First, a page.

Driving remotely could be cool. I'm open to that
     
  9. alan craig
    Joined: Jul 2012
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    alan craig Senior Member

    98mph is what can be done:

    This used a brushed ex-fork lift motor and lithium batteries. You can easily match the power to weight of a petrol/gasoline engine with brushless electric, but you can't achieve the energy to weight of fossil fuel with any battery type. So you can go fast, but not for long.
    electricmotorsport.com have a 15kW motor that weighs 35lbs, and leaves you change from your budget to buy some batteries! I don't know about hydroplanes but am familiar with the electrics used in r/c 'planes; I've built an outboard using r/c model stuff and the leg from a petrol outboard to make a neat 750W electric outboard. I think I would start with a ready made hydro then all your energy and mistakes can be spent on the electrics.
     
  10. BlueBell
    Joined: May 2017
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    Location: Victoria BC Canada

    BlueBell Ahhhhh...

    Thanks Alan, that's inspiring!

    Water cooling on the motor, battery, and controller could be a huge benefit/necessity.

    Oops, I take back all that talk of struts, pods, wings, servos, etc.
    I got it in my mind it was a hydrofoil instead of hydroplane.
    Silly me. Call it the doug lord effect (inside joke).

    The great lakes can be very rough water and could adversely affect your design.
    Obviously, this is a fair weather sailor!

    I knew you'd be into driving remotely.
    That's going to be costly budget wise.
     
  11. Piggy
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    Piggy Junior Member

  12. Yellowjacket
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    Yellowjacket Senior Member

    You could put that motor on "D" class lower unit or a Yamoto racing lower unit and the RPM is about right.

    Then the issue is how much battery you put in, but the motor has about 50 hp and that's about where a "D" Stock motor so that's getting closer.

    If you put in about 150 pounds of battery you can run for about 10 minutes at full power, which is almost one heats worth of running at an APBA race.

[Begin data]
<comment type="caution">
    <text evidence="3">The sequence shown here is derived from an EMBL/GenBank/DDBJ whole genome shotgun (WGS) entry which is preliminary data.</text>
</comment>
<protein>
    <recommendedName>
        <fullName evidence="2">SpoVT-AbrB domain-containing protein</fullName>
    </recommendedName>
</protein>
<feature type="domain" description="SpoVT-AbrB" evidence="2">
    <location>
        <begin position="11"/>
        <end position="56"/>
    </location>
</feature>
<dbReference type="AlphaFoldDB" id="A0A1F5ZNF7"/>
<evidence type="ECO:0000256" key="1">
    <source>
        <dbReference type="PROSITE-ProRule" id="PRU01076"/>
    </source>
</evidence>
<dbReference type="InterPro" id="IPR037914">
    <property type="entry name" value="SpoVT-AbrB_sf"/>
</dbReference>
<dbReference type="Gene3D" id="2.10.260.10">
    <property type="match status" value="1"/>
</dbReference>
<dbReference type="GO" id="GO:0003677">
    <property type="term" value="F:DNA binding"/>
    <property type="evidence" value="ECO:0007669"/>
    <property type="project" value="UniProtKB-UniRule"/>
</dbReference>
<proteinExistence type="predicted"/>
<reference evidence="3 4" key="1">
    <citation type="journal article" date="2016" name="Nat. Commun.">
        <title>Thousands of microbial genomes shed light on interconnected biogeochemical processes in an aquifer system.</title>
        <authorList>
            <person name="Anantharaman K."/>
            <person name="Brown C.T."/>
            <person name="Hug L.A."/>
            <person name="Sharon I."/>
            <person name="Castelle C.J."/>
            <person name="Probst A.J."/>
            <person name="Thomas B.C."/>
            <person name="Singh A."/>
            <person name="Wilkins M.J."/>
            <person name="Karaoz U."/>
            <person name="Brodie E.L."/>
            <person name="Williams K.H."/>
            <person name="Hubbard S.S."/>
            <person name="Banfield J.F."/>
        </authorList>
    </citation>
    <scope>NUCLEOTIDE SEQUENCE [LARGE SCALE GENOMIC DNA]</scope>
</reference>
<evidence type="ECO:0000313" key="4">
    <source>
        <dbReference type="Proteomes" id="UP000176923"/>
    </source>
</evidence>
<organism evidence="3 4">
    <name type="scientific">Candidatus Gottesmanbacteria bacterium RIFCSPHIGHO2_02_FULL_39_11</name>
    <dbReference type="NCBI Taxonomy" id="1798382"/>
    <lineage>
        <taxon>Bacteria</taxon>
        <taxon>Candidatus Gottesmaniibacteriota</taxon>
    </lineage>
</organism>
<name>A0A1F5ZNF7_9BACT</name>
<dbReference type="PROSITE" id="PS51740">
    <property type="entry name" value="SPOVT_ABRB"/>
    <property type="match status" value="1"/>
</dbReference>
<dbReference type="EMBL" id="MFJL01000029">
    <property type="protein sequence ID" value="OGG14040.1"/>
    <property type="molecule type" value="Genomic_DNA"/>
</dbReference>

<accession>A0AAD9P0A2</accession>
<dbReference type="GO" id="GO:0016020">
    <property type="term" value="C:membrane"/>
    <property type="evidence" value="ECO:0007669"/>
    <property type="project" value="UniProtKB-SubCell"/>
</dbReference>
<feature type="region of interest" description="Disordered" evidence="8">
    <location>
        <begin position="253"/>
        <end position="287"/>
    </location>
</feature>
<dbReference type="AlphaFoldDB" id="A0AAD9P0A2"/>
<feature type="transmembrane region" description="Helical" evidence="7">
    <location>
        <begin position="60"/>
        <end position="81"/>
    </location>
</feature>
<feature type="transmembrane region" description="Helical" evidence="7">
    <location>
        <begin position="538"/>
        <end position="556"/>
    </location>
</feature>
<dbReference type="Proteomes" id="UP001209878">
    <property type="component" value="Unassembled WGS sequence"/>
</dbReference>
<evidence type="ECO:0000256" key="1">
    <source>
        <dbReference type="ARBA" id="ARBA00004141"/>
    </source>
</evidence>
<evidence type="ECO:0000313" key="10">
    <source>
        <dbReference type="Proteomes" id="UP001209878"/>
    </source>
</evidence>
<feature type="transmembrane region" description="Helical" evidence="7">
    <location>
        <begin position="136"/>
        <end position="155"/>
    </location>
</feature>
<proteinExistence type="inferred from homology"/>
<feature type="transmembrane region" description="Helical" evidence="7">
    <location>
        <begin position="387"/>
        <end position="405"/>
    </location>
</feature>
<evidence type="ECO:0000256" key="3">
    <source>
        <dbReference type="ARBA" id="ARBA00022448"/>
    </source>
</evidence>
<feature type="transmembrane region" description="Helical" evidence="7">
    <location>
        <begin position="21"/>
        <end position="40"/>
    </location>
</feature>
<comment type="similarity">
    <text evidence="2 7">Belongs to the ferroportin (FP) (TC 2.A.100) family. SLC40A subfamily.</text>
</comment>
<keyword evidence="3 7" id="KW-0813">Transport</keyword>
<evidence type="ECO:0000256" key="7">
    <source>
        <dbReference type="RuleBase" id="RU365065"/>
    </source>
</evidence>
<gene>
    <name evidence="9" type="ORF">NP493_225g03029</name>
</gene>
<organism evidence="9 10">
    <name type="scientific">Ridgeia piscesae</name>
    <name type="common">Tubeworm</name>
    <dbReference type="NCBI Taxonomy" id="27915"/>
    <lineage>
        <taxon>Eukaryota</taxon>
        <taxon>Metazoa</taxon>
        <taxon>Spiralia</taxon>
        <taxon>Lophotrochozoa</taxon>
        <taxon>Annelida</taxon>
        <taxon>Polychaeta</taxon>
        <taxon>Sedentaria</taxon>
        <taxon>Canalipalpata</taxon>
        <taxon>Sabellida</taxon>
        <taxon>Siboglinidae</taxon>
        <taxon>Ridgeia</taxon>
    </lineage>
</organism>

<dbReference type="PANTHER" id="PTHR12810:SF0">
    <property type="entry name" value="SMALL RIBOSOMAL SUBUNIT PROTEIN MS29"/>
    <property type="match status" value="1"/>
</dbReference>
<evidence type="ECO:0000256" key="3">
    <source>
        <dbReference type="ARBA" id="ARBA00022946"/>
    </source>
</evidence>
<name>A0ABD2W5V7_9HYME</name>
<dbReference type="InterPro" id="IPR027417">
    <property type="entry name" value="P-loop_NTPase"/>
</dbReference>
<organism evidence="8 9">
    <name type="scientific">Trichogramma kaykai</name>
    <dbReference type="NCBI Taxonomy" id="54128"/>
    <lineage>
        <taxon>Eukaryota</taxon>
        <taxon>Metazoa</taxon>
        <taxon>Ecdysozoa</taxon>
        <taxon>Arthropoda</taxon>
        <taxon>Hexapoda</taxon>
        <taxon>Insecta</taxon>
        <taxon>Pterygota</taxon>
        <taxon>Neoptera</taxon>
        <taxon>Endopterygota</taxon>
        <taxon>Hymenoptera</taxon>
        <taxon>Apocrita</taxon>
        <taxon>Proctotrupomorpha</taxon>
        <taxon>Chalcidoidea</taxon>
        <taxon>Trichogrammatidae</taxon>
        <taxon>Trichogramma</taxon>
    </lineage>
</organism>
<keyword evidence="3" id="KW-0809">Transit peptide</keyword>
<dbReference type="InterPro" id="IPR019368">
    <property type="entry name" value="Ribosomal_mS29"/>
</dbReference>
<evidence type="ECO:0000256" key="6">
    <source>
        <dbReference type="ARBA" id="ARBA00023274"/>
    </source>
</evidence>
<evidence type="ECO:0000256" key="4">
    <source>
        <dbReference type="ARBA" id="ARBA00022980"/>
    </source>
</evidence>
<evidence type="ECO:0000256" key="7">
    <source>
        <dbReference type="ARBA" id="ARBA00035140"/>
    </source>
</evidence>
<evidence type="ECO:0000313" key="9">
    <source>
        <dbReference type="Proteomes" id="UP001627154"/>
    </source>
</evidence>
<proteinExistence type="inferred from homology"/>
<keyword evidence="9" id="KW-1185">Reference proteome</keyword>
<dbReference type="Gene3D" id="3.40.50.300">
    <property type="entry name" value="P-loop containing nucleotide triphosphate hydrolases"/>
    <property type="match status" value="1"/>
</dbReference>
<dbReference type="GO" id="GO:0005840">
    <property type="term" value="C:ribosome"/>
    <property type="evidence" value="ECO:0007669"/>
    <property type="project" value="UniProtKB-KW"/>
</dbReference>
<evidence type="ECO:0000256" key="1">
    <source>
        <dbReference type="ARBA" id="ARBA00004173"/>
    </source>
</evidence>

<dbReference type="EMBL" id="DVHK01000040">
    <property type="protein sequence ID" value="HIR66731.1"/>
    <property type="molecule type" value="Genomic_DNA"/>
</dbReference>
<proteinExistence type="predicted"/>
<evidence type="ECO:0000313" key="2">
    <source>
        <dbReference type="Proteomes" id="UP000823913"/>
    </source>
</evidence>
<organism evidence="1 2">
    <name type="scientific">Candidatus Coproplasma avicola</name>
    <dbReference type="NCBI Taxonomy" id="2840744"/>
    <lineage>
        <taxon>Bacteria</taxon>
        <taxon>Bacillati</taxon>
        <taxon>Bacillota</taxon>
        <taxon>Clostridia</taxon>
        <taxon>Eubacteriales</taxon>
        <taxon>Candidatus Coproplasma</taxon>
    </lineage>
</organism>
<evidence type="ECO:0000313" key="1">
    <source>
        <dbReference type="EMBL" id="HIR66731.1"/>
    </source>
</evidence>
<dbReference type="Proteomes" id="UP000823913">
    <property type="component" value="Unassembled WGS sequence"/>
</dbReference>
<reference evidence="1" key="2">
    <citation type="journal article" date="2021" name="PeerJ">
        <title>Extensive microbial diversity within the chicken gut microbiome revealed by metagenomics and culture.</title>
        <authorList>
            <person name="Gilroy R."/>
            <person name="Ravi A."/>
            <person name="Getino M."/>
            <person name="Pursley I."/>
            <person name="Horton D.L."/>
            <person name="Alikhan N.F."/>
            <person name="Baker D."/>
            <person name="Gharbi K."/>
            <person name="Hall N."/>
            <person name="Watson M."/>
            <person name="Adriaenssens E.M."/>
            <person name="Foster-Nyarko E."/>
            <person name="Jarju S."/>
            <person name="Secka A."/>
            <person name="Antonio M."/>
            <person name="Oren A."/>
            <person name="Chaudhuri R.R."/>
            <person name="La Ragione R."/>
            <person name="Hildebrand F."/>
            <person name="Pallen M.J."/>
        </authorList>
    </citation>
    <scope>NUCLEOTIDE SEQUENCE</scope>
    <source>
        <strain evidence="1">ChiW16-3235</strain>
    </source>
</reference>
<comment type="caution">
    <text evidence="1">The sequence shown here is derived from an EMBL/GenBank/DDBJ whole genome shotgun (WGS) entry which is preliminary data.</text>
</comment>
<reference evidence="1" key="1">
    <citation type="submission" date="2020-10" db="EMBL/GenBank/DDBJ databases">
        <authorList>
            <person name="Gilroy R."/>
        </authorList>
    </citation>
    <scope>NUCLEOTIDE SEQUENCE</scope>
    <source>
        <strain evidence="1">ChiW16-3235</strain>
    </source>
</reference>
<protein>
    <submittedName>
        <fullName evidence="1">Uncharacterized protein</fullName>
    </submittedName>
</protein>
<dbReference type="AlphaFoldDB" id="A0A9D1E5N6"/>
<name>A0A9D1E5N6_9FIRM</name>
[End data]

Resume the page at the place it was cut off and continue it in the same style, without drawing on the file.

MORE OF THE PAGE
If you look for a "D" class hull you could probably get it over 50 mph with a motor like that and 150 pounds of battery so long as you have a light driver.

    Remember that APBA hydroplanes are not toys and you'd NEVER take one out on the Detroit river or the Great Lakes where there are good size waves and wakes from large pleasure boats. If you dig a sponson at speed you will tear the boat apart. literally. They are serious boats designed to run on smooth water and turn only in one direction. They are run on relatively small sheltered inland lakes and if it gets windy the day is shot and there is no racing. You would be far better to use a racing runabout hull since, while not as fast as a hydro you have a lot more capability to go over wakes and in somewhat rougher water, like a good size inland lake. Even an APBA runabout hull is not suited for places like even the Detroit river, let alone a Great Lake. A class "D" runabout is a serious boat I have one and it's not a toy either. A "D" runabout has a weight limit with driver of 520 pounds and are near 80 mph at the end of a 1/4 mile straight. When I use my boat I have a full Kevlar cut suit, a Snell rated helmet, and Kevlar gloves and socks and a rescue boat. If you're going to go faster than 60 mph in a boat this light you need full safety gear and a rescue boat in the water nearby. And oh yea, a deadman throttle is required as well as a kill switch so that if you get thrown out it shuts everything down. Here is pic of my rig...
    rear 3-4 (2).jpg
     
  13. DCockey
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    DCockey Senior Member

    Piggy, what will be your major at the University of Michigan?
     
  14. Piggy
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    Piggy Junior Member

    I'll be in the College of Engineering, and I'm pretty sure about aerospace engineering, but I'm definitely still open to other options.
     

  15. Piggy
    Joined: Jul 2019
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    Location: Texas

    Piggy Junior Member

    Thank you for the important safety information. I'll definitely keep the boat on smooth water. A runabout might be a better option for what we're looking for, but to be honest, from our *very* inexperienced perspective, the hydroplanes just looked cooler. A class D craft is a little too much for us, and I think a lower power option would be better to start out with. What kind of electric power system should we be looking at for a Class A or B?